The episode ran counter to what you’d expect for creating and sharing content on the world’s largest “professional” social network, but its impact was immense.
The rumbling upstairs was unmistakable.
I heard stomping, shouting and banging on the floor above my home office.
In fact, the whole house shook.
Given what was happening outside, I knew it could only mean one thing: Our three boys (ages 14, 11 and 9) were gearing up to go sledding.
Because I’ve intentionally created and cultivated a business where I get to work from home, I decided, on a whim, to join them outside during a frigid, snow-filled Minneapolis morning.
A few hours later, a nine second video I shared of our outdoor adventure on LinkedIn had racked up nearly 5,000 views and more than 100 likes.
The Power of Moments and Your Personal Brand
I’ve spent the past 6 years studying what works (and what doesn’t) when it comes to LinkedIn and lead generation, and right now what’s working incredibly well is sharing slices of unexpected, enjoyable and personal moments with others on the platform.
This short, slo-mo video of my son launching himself off a jump and into the snow and ice is what I shared on LinkedIn.
I also wrote this caption: “Why I love my job: On a whim today I decided to go sledding and do lunch with my wife and our boys. Here’s a super slo-mo action shot of one of them taking a jump on the snow and ice!”
The power of that moment (it was all of 9 seconds!) and the resulting engagement on LinkedIn meant nearly 5,000 people saw a glimpse into both my personal life and brand, including two of my biggest passions – Work/Life Balance and Family Time.
Sharing Yourself on LinkedIn
LinkedIn has long been known as the “professional” social network – one where nearly 550 million members in 200 different countries come daily for industry news, insights, job opportunities, online training, networking and much more.
And, while 75 percent of the content I create and share on LinkedIn is professionally-themed (tips and trainings, blog posts, etc.), 25 percent is not.
At least a few times a week I share a photo, story or video related to what’s going on in my non-work life.
And, more often than not, those posts get far more engagement and views than my “professional” content.
The reason is simple: Human beings want to share life with one another.
We crave a sense of community, even online and even in a “professional” setting like LinkedIn.
From a business perspective as well, we want to feel like we “know, like and trust” the people we spend our time and money with.
Building The Bond
Opening a window into your personal life doesn’t need to play out like an episode of Oprah or Dr. Phil – it just needs to showcase some of your personality, passions and life away from the office.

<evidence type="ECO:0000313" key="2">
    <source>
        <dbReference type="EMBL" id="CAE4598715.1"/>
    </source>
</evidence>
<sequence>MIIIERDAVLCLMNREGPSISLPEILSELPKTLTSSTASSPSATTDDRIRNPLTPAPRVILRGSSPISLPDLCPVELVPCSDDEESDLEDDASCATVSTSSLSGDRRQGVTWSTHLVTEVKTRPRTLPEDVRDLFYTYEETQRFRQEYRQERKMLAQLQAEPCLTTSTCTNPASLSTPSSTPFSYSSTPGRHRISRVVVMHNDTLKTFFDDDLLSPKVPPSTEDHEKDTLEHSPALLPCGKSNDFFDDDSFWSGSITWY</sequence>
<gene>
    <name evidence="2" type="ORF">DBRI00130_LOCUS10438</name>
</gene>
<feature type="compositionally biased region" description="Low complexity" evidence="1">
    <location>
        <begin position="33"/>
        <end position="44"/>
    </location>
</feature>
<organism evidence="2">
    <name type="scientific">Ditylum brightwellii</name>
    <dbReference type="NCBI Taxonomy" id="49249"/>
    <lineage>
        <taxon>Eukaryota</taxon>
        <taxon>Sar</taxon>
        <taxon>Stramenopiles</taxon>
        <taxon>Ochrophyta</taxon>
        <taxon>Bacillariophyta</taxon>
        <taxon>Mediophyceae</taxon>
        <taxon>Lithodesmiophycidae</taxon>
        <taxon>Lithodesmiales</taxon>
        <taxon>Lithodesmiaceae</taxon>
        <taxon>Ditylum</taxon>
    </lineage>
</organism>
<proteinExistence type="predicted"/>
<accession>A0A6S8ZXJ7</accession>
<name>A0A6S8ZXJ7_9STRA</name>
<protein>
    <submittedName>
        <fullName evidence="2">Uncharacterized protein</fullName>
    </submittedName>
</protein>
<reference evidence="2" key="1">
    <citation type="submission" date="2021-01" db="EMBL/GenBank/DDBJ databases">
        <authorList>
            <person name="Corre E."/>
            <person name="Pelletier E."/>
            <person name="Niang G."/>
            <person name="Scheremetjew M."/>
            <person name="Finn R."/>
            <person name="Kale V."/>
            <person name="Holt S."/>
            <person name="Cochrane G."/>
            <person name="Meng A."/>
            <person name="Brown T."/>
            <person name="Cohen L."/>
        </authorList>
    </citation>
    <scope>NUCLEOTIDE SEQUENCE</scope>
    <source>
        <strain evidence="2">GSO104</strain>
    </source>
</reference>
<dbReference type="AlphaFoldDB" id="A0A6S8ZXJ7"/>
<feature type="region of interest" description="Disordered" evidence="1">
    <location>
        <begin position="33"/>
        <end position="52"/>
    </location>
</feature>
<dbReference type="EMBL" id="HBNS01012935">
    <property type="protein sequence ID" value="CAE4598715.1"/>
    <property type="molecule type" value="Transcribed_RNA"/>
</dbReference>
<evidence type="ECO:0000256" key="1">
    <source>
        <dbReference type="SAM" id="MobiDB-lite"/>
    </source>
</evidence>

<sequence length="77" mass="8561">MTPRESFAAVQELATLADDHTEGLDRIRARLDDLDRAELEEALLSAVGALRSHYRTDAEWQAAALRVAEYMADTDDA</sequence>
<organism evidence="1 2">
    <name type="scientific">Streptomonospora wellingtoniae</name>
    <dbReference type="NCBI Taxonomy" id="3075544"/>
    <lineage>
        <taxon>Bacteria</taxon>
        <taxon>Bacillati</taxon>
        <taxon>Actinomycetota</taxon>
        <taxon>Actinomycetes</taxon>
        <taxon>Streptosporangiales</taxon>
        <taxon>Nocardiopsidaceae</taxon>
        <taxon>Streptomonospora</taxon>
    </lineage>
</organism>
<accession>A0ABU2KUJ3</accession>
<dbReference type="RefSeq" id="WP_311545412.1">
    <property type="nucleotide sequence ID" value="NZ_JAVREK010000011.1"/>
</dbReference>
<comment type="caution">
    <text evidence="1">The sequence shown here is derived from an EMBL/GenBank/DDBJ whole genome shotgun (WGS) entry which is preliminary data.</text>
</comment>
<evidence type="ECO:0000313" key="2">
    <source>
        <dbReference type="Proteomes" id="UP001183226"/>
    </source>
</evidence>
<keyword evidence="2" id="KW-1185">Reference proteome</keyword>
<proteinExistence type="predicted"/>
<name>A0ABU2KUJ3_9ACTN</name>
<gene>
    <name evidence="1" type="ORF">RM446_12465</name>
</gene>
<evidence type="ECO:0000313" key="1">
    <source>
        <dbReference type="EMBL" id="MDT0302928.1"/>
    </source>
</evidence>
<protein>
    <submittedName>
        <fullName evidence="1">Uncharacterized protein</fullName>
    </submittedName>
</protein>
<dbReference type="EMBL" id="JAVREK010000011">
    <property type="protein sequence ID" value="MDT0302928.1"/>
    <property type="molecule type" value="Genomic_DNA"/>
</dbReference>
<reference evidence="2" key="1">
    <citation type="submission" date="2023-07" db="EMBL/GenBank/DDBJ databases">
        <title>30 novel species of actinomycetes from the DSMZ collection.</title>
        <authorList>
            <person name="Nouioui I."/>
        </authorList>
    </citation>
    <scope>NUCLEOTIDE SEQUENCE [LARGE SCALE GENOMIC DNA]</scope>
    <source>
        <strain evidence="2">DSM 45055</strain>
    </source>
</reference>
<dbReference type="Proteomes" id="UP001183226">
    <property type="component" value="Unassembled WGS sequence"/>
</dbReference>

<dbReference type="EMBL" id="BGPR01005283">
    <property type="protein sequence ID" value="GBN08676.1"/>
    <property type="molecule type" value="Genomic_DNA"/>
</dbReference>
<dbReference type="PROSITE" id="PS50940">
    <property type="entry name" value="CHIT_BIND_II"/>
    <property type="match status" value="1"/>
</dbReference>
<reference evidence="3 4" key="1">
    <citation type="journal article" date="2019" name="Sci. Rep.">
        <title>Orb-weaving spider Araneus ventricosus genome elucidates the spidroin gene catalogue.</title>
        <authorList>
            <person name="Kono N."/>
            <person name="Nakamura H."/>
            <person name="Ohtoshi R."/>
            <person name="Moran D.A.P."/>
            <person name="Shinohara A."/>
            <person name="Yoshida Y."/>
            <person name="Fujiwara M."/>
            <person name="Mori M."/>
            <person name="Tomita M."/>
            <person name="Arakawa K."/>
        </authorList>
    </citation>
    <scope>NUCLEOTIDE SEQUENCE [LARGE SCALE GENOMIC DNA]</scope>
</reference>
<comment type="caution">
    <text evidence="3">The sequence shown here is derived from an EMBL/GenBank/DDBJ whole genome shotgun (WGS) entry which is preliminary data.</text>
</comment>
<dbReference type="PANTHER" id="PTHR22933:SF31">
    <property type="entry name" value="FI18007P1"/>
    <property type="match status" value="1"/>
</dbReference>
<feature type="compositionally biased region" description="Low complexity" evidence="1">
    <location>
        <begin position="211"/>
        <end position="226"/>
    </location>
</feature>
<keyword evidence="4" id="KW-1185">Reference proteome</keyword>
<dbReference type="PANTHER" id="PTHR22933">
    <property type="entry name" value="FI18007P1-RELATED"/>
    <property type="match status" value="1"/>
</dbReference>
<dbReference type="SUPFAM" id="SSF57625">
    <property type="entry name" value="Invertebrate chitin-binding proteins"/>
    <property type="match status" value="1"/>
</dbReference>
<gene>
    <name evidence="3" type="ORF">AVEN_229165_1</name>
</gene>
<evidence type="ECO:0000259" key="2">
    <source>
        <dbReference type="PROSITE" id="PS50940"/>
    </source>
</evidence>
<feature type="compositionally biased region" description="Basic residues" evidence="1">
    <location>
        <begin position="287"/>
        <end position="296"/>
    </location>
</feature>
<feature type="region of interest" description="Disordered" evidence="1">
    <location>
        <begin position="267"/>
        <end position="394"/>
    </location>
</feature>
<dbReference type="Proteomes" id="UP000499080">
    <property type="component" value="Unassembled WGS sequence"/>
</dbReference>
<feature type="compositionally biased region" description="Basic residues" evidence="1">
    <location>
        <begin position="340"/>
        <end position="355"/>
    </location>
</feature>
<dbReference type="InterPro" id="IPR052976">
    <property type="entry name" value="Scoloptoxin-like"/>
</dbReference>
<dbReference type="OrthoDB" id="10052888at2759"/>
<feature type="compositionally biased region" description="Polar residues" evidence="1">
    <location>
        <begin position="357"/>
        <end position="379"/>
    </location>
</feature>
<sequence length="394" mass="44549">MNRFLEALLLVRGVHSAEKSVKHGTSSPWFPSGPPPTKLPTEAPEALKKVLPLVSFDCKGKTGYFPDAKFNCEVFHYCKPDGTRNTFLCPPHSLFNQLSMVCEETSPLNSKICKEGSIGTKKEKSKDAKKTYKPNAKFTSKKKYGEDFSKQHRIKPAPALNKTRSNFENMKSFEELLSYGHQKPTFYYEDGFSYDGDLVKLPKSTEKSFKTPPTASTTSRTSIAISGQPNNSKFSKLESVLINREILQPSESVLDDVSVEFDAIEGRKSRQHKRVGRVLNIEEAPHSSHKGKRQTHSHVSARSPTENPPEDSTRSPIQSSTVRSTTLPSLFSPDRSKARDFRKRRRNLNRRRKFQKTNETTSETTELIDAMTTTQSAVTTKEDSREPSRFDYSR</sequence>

The more you do it, the more it attracts the type of client or customer you want to work with – people who enjoy your style of communication and personality or share similar hobbies and interests to you.
Even better, it repels the type of clients who aren’t a good fit for your style of communication and business.
More than anything else, sharing these small, personal and real-life “moments” helps people get to know you.
And, once people know you, they have a narrative and story they can attach and remember you by.
For example, I’m the stay-at-home, entrepreneurial dad who took the morning off to go sledding with his wife, dog and three crazy sons.
That’s a lifestyle my ideal clients (Business Coaches, Consultants and other independently or self-employed professionals) gravitate toward and want for themselves.
Seeing that type of “lifestyle” content from me on LinkedIn reminds my audience that we’re on the same trajectory, and that perhaps on the “professional” side my online courses on LinkedIn lead generation, selling with webinars, etc., can help them get more of that same lifestyle and personal freedom that we’re both striving for.
People Want What You Have
To quote a very successful entrepreneur and online business owner I know well, “To a lot of people, you’re this character they see on the Internet.”
And, as that “character,” you get to weave a narrative and tell a story about who you are, what you do and how you help others achieve their goals.
For me, it’s about not having had to (willingly) put on a suit and tie since November 4, 2012, when I quit my day job, and working every single day since then at home, on my terms, creating and selling online training courses to professionals around the world.
Was it easy getting here? Of course not!
Do I make millions, drive a fancy sports car and throw out phony Facebook Ads offering people instant success and easy income?
No, I drive a 2012 Toyota Camry and share hard-earned business lessons like the time I spent $ 35,000 to feel emasculated.
But the point is simple: I’m sharing my real life in appropriate slices on LinkedIn, and seeing tremendous engagement and building bonds with people a result.
In fact, I’ve had multiple new customers and clients in recent months tell me that something I’ve shared personally (my faith in Jesus Christ, stories about my kids or dog, etc.) have helped them feel like kindred spirits and made them excited to work with me professionally.
You want to do the same thing online, be it with LinkedIn (where that type of content will really stand out in the sea of professionally-themed sameness) or another network.
You don’t have to shoot cool action videos of your kids catching airon their sleds, but bonus points if you can!Digital & Social Articles on Business 2 Community